Well-Being, Resilience and Quality of Life from Children’s Perspectives
This book explores the broad view on child well-being and the quality of life research. It starts with a discussion of the origin of the social indicator movement and a review of literature on the concepts of quality of life, (subjective) well-being and resilience. It then discusses the force of culture on child development, and shows how two prototypical environments favor either the independent or interdependent self-model. After an exploration of the shifts and changes in the child well-being indicator movement and trends of child well-being measurements, the book turns to research on Tsunami-affected children. The first part of the study gives these children and their caregivers a voice, formulating in their words what constitutes child well-being for them in the given circumstances. The concepts provided are processed in detail, contrasted, and then made into indicators. The second part of the study describes the introduction of a child well-being index based on these indicators. The book ends with four main conclusions reflected in a theoretical model of contextualized child well-being indicators.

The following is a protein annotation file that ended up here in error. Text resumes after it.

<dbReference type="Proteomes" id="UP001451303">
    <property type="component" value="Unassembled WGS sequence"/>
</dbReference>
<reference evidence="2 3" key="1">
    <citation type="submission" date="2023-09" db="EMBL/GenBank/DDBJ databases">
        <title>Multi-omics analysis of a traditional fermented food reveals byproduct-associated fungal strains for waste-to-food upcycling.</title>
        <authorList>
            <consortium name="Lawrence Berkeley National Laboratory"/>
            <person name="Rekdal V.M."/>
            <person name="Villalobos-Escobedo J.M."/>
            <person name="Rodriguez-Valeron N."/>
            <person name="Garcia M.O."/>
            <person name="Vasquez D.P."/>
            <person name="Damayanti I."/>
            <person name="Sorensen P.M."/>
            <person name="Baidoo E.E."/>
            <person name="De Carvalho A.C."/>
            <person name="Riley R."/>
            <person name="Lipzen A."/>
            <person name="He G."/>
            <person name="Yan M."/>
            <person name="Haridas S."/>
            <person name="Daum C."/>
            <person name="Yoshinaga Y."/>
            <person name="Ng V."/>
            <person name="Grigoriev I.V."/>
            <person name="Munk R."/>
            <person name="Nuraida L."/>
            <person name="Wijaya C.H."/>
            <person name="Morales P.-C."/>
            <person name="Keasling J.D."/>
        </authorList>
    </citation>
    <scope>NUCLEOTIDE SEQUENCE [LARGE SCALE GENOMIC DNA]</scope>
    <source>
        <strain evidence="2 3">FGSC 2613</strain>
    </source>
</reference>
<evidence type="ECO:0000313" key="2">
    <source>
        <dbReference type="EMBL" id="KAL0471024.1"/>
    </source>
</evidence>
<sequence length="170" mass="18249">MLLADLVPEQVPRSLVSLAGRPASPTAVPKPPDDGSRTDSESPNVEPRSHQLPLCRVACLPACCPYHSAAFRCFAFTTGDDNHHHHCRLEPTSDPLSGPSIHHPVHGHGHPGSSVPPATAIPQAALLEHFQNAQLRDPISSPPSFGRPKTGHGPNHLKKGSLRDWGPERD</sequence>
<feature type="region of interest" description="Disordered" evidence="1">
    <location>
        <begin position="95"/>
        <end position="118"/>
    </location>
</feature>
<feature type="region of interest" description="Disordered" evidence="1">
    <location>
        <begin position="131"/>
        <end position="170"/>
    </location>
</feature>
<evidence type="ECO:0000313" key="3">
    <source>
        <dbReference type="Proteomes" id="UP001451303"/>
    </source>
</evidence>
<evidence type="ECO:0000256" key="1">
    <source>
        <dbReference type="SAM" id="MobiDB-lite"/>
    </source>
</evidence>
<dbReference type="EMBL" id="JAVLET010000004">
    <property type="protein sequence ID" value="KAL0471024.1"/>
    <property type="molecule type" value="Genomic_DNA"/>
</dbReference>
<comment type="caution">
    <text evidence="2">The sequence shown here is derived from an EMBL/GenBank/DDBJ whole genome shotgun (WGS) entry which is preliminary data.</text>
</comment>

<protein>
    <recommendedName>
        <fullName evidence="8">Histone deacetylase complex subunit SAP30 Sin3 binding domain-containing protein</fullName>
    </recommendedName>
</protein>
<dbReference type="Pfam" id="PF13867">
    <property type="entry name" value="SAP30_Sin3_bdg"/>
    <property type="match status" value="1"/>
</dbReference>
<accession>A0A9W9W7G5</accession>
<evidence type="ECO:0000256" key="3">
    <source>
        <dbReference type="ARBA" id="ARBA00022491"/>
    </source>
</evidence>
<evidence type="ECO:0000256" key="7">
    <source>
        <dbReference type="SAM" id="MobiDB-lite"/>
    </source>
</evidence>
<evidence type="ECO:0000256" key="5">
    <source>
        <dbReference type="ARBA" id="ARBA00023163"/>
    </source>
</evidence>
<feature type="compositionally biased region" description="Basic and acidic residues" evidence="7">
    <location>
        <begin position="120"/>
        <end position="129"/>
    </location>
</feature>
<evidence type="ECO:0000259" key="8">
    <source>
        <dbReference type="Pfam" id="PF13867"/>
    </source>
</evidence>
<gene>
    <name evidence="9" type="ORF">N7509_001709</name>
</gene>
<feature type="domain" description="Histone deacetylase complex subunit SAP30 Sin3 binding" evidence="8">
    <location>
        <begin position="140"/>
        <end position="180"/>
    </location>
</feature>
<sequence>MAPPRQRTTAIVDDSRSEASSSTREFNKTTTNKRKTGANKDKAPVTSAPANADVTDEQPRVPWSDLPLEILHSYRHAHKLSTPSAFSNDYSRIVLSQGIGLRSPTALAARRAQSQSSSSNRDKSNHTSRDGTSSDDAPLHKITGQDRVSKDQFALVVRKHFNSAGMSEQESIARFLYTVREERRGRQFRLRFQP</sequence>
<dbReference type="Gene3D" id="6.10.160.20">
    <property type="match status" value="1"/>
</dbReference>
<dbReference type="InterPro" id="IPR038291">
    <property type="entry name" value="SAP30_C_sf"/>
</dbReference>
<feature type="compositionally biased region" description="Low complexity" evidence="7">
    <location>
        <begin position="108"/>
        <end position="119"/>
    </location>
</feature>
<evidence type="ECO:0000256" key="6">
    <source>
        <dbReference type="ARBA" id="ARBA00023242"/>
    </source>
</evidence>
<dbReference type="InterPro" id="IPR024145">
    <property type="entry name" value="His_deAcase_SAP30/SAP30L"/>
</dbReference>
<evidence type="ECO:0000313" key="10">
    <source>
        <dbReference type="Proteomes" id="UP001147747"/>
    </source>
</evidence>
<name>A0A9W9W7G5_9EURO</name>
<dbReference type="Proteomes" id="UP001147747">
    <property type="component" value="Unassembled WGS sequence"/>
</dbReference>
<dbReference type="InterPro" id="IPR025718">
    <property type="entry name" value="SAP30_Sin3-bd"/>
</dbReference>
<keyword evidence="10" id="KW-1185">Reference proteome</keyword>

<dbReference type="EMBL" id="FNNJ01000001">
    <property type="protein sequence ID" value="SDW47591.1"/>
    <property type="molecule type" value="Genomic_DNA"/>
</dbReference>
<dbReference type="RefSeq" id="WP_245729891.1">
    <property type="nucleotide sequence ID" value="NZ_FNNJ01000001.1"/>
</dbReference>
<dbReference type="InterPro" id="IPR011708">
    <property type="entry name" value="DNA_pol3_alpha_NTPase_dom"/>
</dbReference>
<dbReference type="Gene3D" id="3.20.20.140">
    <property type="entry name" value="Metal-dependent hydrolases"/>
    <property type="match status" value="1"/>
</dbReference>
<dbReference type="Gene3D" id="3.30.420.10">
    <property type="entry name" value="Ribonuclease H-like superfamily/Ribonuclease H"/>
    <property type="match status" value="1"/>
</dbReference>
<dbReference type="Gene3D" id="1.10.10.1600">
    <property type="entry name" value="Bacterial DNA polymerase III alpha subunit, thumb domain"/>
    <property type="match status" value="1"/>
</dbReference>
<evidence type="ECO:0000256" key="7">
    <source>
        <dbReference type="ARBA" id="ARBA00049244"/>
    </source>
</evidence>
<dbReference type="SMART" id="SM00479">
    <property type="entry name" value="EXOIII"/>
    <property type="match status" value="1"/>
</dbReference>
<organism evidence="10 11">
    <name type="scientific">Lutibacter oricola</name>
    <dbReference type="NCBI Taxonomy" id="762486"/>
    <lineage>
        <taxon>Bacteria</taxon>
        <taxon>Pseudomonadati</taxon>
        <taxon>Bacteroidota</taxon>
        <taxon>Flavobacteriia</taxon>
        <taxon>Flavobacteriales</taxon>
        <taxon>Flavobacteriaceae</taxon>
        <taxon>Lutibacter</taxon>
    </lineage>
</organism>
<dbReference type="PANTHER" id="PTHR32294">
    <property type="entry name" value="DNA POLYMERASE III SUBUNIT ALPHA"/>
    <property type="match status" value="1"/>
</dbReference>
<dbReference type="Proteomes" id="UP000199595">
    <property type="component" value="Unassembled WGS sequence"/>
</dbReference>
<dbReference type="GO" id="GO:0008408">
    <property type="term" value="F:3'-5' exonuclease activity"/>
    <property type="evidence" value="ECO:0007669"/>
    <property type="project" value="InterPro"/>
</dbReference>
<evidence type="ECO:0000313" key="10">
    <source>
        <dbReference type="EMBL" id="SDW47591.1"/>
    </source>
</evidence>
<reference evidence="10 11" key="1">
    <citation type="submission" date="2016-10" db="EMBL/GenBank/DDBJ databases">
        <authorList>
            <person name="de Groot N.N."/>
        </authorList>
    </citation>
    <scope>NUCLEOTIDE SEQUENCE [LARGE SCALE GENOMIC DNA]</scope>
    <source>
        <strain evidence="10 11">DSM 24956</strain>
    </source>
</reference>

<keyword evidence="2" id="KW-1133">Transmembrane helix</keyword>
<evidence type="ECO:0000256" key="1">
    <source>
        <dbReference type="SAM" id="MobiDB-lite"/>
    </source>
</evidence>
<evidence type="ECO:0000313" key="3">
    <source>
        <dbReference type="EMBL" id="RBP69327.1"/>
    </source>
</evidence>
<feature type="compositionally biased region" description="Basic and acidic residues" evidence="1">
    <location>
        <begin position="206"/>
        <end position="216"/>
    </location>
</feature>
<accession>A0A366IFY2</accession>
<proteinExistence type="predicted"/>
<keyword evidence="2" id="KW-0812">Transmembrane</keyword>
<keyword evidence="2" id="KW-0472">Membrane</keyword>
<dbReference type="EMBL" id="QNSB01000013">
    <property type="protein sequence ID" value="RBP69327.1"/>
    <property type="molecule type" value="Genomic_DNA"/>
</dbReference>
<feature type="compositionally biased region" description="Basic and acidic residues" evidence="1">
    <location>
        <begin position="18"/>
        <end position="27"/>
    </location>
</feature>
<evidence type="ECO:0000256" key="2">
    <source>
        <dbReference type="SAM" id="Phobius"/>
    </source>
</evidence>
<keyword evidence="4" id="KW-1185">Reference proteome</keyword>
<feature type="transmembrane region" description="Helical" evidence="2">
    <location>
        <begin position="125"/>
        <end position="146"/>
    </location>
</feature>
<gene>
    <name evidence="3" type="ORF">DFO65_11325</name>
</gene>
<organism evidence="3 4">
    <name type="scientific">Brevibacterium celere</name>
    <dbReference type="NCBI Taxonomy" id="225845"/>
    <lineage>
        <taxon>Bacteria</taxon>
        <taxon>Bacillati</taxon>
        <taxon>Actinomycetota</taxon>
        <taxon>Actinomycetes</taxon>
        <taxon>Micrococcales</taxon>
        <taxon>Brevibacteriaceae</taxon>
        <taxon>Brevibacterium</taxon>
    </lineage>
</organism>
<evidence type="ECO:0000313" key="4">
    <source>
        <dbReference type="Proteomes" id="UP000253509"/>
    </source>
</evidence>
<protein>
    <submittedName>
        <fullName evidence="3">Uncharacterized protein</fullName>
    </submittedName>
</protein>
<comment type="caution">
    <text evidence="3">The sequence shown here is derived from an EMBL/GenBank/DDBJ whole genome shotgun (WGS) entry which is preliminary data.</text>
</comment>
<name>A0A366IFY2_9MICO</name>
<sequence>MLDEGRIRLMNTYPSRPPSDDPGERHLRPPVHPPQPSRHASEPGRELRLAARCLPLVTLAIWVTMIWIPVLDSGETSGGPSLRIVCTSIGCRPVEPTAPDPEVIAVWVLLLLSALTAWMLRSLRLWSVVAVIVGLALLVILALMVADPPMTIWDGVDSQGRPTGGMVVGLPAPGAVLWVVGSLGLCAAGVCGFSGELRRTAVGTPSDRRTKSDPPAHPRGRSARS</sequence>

Covers an important issue and offers an innovative view on child well-beingMakes clear how a disaster like the Tsunami in 2004 poses completely different questionsShows that concepts such as resilience, well-being and quality of life can only be understood against the social and ecological context of the children and caregivers concerned